Shadow Of A Doubt (1943)
Genre: Film-Noir Thriller
Directed By: Alfred Hitchcock (Sabotage; The Lady Vanishes)
Overview: When a welcome visit for a friendly uncle becomes somewhat of a strange mystery, his niece who shares his name finds herself full of Suspicion.
Acting: I would normally say "typical Hitchcockian direction", but all too often I've been disappointed. For all you who've read this string of my month-long marathon of Hitch, I'll be clearer: Amazing direction of quality talent makes this thriller worthy of remembering, and worthy of Hitchcock's name. The young bookworm of a girl was my personal favorite. She's so cute, in that librarian way.
Cinematography: Sadly, the shot above was merely a publicity photo and not actually in the film, but Hitch uses a great many bottom-lighting effects to add a sinister feel to this everyday middle-America tale. Rather than fill the screen with high art and German expressionism, everything is subdued just enough to give us a feeling, rather than a knowledge, and it's very effective here.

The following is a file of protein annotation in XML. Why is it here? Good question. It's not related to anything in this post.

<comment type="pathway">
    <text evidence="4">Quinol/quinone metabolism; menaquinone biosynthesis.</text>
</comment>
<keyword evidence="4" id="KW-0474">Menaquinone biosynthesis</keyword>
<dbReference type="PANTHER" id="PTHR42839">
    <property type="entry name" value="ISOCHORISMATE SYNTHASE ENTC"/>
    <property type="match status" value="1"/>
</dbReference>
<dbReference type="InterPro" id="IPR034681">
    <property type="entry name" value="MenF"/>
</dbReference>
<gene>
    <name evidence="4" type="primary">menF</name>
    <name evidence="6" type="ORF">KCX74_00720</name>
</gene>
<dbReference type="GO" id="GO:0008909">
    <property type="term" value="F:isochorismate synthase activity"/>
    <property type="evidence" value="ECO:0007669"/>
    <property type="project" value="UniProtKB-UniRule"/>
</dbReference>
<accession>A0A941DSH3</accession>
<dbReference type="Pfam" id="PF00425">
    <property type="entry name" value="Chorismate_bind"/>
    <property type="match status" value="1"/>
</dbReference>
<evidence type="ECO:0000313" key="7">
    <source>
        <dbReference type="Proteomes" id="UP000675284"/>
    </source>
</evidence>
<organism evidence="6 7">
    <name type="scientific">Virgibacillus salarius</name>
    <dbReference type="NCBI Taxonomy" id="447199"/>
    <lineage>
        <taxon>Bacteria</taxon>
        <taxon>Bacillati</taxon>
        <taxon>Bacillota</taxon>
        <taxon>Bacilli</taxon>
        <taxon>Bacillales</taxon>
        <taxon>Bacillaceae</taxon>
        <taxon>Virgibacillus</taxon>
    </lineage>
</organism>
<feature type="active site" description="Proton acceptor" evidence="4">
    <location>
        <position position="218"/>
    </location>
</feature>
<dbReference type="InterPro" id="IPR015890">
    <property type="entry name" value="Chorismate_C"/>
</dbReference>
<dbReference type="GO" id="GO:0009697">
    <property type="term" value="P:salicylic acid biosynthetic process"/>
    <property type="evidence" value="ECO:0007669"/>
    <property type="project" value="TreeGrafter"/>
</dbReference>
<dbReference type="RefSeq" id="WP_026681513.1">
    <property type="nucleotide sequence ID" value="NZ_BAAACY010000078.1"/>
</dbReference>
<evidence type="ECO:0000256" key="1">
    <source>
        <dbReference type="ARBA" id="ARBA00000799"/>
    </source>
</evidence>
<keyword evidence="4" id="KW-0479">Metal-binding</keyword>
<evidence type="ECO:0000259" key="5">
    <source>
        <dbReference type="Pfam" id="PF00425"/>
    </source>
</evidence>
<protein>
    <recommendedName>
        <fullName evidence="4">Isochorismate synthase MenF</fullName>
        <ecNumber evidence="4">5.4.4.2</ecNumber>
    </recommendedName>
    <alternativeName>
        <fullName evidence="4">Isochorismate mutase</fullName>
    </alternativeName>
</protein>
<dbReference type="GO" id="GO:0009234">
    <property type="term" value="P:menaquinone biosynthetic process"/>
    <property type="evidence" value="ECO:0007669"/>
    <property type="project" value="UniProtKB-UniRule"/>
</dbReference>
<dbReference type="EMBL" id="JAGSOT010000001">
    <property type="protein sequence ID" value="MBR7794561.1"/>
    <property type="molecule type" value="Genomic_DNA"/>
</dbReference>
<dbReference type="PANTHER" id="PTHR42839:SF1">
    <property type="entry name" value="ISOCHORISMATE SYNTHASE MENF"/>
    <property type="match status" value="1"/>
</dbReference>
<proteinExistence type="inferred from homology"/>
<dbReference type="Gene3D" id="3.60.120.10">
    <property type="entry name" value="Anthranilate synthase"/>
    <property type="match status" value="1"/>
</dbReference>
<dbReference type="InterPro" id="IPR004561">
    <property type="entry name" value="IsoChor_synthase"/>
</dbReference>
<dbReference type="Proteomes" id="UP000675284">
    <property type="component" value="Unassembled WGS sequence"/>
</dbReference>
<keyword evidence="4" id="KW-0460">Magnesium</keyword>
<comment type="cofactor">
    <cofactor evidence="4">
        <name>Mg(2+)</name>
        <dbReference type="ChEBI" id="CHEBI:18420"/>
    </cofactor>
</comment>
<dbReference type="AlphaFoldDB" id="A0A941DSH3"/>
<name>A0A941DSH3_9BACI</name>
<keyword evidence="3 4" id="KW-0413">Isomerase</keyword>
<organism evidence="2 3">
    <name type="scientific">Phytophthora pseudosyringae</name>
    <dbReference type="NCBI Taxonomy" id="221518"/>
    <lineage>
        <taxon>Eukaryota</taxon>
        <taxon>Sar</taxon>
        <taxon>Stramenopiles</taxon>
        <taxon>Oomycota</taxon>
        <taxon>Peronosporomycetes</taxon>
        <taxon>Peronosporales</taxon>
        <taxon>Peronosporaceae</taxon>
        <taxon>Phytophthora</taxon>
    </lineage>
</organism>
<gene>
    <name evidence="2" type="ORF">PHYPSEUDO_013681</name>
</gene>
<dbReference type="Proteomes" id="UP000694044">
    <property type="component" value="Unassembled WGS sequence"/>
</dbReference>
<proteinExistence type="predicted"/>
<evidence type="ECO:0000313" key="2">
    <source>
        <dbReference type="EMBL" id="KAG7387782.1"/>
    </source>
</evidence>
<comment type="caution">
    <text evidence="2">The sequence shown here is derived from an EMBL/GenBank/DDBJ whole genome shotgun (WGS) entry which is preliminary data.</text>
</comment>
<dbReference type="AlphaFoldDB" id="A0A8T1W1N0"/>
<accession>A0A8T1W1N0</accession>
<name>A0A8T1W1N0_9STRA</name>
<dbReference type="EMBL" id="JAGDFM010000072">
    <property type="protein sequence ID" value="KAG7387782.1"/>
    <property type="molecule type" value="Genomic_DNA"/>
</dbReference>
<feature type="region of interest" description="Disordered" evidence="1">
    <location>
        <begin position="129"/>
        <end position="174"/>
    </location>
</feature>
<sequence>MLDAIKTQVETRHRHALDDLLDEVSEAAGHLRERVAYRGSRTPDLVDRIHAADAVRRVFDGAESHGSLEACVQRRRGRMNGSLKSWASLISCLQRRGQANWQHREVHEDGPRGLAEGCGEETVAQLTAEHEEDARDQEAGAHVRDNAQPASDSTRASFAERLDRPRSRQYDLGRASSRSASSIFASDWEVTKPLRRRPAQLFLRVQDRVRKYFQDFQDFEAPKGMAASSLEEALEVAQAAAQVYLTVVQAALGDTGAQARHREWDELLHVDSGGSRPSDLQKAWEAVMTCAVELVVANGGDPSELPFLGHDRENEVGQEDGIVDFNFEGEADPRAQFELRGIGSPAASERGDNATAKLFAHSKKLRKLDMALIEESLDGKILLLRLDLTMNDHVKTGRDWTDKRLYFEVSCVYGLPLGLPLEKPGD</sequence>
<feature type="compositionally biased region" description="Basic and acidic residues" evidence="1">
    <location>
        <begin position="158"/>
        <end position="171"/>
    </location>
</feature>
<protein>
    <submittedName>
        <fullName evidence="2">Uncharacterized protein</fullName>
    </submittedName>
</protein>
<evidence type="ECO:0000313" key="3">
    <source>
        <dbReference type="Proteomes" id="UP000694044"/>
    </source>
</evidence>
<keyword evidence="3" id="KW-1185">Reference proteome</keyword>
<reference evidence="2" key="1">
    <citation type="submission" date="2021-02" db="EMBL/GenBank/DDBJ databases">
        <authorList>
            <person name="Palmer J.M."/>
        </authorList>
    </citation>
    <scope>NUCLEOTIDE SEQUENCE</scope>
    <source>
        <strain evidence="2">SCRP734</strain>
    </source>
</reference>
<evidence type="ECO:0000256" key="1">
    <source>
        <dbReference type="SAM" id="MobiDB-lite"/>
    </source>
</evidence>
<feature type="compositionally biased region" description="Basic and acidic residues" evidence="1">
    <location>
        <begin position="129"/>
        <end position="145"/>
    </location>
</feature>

Script: My favorite part of the story is the dialogue. The words create vivid characters, especially amusing asides, like Dad and his friend having constant discussions about how they would kill each other and get away with it. The way that innocent banter is juxtaposed with the far too real doubts going through niece Charlie's mind adds a nice depth to her, that makes us realize that while everyone else is living well and care-free, she is haunted by something she cannot easily confirm.
Plot: We open with a very suspicious introduction to Uncle Charlie, and the essence of the film is the mystery of his past. Whom did he flee from and why is he hiding? Is he misunderstood or guilty? As we near the end, the climax takes a nice long time to build up to a very impressive ending. What bothers me most about this story is its stunning resemblance to the film Hitch made just two years before, Suspicion.
Mood: I will say that more than most of Hitchcock's films we have themes brilliantly conveyed and a slow and steady escalation that build up to a perfect climax. Rebecca did a similar thing, dropping hints and clues that, rather than answering questions, simply invite more. Having such a film set in a regular everyday, everyman setting makes it a far closer experience, and involving so many other people in the tale adds an element of normalcy to what could have been an otherwise long and drawn out story. The sub-plots are a nice touch.
Father, I must go get more spotlights, I feel too softboxed!